Mahdist uprising of 84-85. This is one of those periods that I know little about beyond what I 'learned' from classic films like the 1939 version of The Four Feathers staring Ralph Richardson and John Clements or the 1966 film Khartoum staring Charlton Heston. (i.e. Not a lot at all!)
More Moments in History - Battlefront are expanding their range of historical vignettes with three new sets including Washington & the Continental Army Standard; Conference at Yalta; Black Hawk Down; and The Death of Nelson. I've not collected any of these yet but I have to say I am tempted. I resisted last year because I was focusing on only buying miniatures to game with but I may treat myself to a set to paint for display.
Give Them Volleys! - A good overview of the situation that lead the British into the Sudan in 1883-5 and background to the events that lead to the death of General Gordon at Khartoum in January 1885.
Bunker Down - An interesting look at the use of Fortifications in Flames of War, focusing on the Atlantic Wall defences facing the Allied invasion of Normandy in 1944. This follows on from last months Theme and provides some interesting ideas and tactical suggestions for using fortifications in FoW.
Circling the Square - Continuing this months Theme this article looks at the Campaign to save General Gordon and the Battle of Abu Klea on 17th January 1885. Contains some stunning examples of the new Perry Range of figures for the Sudan Wars.
The Tribes of Germania - Changing period dramatically this article looks at the long and protracted struggle of the German Tribes to resist Roman conquest.
A Good Dusting -An article by David Bickley on writing rules to wargame the Sudan War of 1883.
Back to Bases - An interesting article that discusses alternative ways of basing figures for gaming.
Unfinished Business - The last of the Theme articles in this issue looks at what happened after the death of General Gordon. In particular this article looks at the weapons and tactics of both sides and provides details for re fighting the Battle of Tofrek.
Second to None - Another follow up from last months theme this article looks at the US 2nd Infantry Division in northern France in 1944.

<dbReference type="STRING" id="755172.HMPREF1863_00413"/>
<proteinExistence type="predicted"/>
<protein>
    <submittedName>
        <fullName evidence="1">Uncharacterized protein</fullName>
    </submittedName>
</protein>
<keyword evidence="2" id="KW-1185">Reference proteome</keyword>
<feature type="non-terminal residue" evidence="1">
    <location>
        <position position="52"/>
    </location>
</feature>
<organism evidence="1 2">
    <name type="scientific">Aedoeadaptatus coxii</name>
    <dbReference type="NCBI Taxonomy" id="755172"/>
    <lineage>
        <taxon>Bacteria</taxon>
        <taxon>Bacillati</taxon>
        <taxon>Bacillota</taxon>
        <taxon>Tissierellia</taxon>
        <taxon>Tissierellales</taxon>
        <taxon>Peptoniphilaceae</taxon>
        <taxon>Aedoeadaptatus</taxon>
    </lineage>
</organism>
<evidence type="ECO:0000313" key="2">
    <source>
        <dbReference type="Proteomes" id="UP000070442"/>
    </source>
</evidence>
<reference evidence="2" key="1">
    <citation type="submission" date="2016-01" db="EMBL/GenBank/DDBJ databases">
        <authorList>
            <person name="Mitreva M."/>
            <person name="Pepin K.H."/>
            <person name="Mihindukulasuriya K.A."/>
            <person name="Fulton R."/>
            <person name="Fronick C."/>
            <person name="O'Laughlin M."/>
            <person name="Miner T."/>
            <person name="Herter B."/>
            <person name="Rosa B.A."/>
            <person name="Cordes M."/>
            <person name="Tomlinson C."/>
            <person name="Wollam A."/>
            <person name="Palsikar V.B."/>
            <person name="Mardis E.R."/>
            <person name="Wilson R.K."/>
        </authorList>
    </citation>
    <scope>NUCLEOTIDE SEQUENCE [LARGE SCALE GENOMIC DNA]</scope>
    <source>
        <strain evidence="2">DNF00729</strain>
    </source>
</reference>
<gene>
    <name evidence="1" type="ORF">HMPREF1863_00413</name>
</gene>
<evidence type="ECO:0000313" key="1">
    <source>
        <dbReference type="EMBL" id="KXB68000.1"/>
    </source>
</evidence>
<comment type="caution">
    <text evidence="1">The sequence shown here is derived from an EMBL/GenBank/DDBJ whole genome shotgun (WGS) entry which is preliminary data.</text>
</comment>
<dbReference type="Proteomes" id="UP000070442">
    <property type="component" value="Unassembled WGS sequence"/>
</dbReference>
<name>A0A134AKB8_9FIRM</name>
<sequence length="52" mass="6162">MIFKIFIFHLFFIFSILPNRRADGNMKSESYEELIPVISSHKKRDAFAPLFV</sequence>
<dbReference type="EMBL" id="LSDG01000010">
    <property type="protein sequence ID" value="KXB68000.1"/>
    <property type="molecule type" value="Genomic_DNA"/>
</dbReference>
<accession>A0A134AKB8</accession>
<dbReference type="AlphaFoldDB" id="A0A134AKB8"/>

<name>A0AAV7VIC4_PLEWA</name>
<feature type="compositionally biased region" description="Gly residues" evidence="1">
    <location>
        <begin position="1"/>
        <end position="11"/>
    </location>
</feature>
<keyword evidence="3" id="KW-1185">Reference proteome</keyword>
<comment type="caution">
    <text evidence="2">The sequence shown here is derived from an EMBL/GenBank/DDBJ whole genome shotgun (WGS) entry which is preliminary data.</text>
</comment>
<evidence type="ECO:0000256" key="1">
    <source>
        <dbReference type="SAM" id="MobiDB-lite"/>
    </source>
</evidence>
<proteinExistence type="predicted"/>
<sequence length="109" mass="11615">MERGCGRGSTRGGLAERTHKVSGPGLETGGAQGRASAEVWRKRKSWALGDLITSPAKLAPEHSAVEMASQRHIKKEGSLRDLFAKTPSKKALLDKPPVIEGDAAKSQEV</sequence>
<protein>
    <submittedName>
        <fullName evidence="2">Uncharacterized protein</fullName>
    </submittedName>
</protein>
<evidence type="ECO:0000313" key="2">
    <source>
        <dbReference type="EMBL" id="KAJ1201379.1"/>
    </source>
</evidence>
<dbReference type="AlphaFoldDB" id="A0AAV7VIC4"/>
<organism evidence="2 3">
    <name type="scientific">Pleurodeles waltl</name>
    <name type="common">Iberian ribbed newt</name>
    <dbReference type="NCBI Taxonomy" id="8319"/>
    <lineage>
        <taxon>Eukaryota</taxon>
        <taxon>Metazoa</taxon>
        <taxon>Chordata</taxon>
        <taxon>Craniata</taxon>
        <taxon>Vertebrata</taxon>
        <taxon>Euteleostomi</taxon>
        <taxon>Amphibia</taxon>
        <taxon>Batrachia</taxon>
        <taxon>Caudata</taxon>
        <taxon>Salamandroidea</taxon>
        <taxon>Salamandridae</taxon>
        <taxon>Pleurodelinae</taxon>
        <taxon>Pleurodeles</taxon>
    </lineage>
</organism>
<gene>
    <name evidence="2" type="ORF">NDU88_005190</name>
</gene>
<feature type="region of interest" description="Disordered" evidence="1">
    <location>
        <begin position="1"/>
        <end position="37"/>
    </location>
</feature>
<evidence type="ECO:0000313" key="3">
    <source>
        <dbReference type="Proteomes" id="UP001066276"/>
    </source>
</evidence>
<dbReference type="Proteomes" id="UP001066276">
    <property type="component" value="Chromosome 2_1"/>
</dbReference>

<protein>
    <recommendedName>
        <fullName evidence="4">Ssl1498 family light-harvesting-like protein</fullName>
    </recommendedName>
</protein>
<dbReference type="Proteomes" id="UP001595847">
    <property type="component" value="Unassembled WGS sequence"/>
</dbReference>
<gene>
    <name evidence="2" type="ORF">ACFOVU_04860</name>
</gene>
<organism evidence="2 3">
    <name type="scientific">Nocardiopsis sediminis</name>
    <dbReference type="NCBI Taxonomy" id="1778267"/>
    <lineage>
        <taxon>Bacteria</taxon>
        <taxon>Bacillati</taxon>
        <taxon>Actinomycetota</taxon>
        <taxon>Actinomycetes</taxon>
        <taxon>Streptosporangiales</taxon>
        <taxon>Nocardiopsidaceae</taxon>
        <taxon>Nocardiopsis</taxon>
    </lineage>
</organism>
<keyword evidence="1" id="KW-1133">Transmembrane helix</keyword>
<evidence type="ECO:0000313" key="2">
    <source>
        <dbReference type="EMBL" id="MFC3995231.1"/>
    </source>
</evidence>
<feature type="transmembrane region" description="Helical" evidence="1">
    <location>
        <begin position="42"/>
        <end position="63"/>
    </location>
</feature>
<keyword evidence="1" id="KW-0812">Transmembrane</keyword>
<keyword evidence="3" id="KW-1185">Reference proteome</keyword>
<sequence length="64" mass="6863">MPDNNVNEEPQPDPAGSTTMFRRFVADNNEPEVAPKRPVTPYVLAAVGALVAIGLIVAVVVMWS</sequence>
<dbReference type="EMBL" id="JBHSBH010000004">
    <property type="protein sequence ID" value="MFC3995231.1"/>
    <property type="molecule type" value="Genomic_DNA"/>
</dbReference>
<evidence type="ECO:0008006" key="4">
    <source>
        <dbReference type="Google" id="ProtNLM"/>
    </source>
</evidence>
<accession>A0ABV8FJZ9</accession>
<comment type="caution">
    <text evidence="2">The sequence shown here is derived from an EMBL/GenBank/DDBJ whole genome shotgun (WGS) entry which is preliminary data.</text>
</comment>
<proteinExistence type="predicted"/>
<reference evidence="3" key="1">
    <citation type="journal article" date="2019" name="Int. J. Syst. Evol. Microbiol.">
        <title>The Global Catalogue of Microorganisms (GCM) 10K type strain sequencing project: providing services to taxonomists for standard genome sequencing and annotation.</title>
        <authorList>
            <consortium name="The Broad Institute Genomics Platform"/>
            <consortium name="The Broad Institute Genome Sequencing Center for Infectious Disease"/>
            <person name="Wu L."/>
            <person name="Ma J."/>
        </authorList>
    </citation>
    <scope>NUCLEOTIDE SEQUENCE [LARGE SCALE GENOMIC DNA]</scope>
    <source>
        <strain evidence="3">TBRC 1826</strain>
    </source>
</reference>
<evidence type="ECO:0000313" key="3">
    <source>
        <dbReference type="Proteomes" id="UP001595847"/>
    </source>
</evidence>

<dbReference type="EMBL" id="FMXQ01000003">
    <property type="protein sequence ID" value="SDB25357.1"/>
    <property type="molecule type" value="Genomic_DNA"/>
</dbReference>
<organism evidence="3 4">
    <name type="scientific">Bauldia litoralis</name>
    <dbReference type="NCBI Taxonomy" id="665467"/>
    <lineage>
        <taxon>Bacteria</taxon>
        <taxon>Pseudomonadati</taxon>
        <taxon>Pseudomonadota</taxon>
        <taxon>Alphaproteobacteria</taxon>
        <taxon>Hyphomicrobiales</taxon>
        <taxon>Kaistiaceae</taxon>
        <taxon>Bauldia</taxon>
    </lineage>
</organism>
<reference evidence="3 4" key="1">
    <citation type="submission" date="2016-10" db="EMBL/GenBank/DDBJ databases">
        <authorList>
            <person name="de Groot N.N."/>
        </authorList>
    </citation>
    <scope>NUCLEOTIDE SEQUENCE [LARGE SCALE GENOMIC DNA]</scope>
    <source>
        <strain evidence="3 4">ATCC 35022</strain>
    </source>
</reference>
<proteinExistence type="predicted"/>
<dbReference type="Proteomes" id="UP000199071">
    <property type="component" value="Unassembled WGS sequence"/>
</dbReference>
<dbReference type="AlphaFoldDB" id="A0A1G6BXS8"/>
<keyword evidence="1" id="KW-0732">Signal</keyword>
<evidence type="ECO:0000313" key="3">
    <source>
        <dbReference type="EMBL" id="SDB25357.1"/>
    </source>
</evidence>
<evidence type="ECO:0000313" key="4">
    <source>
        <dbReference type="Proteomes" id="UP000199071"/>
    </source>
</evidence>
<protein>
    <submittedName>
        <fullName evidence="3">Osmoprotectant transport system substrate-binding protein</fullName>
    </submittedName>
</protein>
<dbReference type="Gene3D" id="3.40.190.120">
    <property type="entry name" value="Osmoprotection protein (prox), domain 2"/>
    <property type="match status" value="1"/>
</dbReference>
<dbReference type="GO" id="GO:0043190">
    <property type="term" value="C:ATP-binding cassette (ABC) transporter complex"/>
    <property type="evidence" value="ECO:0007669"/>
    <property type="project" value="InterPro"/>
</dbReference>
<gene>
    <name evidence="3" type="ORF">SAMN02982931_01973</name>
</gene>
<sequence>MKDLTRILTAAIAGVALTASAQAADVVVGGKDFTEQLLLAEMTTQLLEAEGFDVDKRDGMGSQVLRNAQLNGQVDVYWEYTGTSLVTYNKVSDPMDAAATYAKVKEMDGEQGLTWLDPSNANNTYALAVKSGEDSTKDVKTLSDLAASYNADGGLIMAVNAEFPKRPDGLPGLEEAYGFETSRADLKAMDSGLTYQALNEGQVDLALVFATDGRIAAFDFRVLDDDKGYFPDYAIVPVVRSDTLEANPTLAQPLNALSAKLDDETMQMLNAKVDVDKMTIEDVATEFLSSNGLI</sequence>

Fall in! 2010 - A Pictorial review of the HMGS East Convention.
Research and Imagination - An interesting article looking at the alternative history that is A Very British Civil War. This 'period' is proving very popular and has resulted in a wide range of miniatures from several manufacturers.
Mapping out the Peninsular War - A review of a new body of research that has been published as The Peninsular War Atlas by Colonel Nick Lipscombe.
As always a well put together issue and an enjoyable read with plenty of beautiful photographs and illustrations.
Monday, 17 January 2011
Wargames Illustrated 280
Labels: Ancients, Colonial, D-Day, FoW, Magazines, Napoleonic, Normandy, North Africa, WWII
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The basing article really bugged me - I want to base all my irregular ancients and fantasy on round bases but no one else seems to do this.ReplyDelete
The WI staff painter made a cock up though, nice chainmail mini skirt on that celt swordsmen! :-)
Nothing jumps out at me this month but I will still buy it though.lolReplyDelete
Afraid I agree with the Lurker, (for a change), sounds like a waste of my money. The only thing that catches my eye, is the basing article. I find the Sudan period pointless on a gaming table. I think they might as well change the name of the mag while there at it. Just call it Flames of War fan club. Moan moan moan!!!ReplyDelete
This Issue is more Battlefront heavy than previous issues so I decided to see just how 'bad' it really is. Here’s my take on the “WI is a Battlefront/FoW catalogue” debate...ReplyDelete
Issue 280 is 124 Pages of which 35 pages (28%) include some BF content.
Advertising takes up 27 pages of which 6 pages (22%) are for BF products or WI subscriptions.
There are 90 pages of articles in this issue, 26 pages (29%) are for BF products. If you count only FoW content this drops to 22%.
So, yes there is a significant BF element to the Magazine, but by any definition its not swamping the other content. Compared to the likes of White Dwarf which went from being a good hobby magazine to 100% GW content I think were getting a good deal with the revamped WI.
Other manufacturers/publishers regularly get good coverage and dedicated articles, including companies in direct competition with BF.
Would I prefer WI to be completely independent?...Of course I would.
Would it have survived without the intervention of BF?...I honestly doubt it.
Is WI still a quality Wargaming Magazine for the whole hobby?...I think it still is.
I think BF are enjoying the privileges of ownership but are a long way from abusing that position. Certainly the doomsayers who predicted that WI would become another White Dwarf have been proved wrong. In short, if FoW offends your eyes so much, turn away. The rest of us will continue to enjoy a good magazine that is surviving in print while many other publications die or go to pdf only formats.
I don't mind the FoW coverage at all, the only thing I don't like is a second follow up piece to the previous issues main piece (the Hungarian StuG scenario struck me as particularly pointless). However it's a small gripe and I thought the bunkers article very interesting beyond FoW.ReplyDelete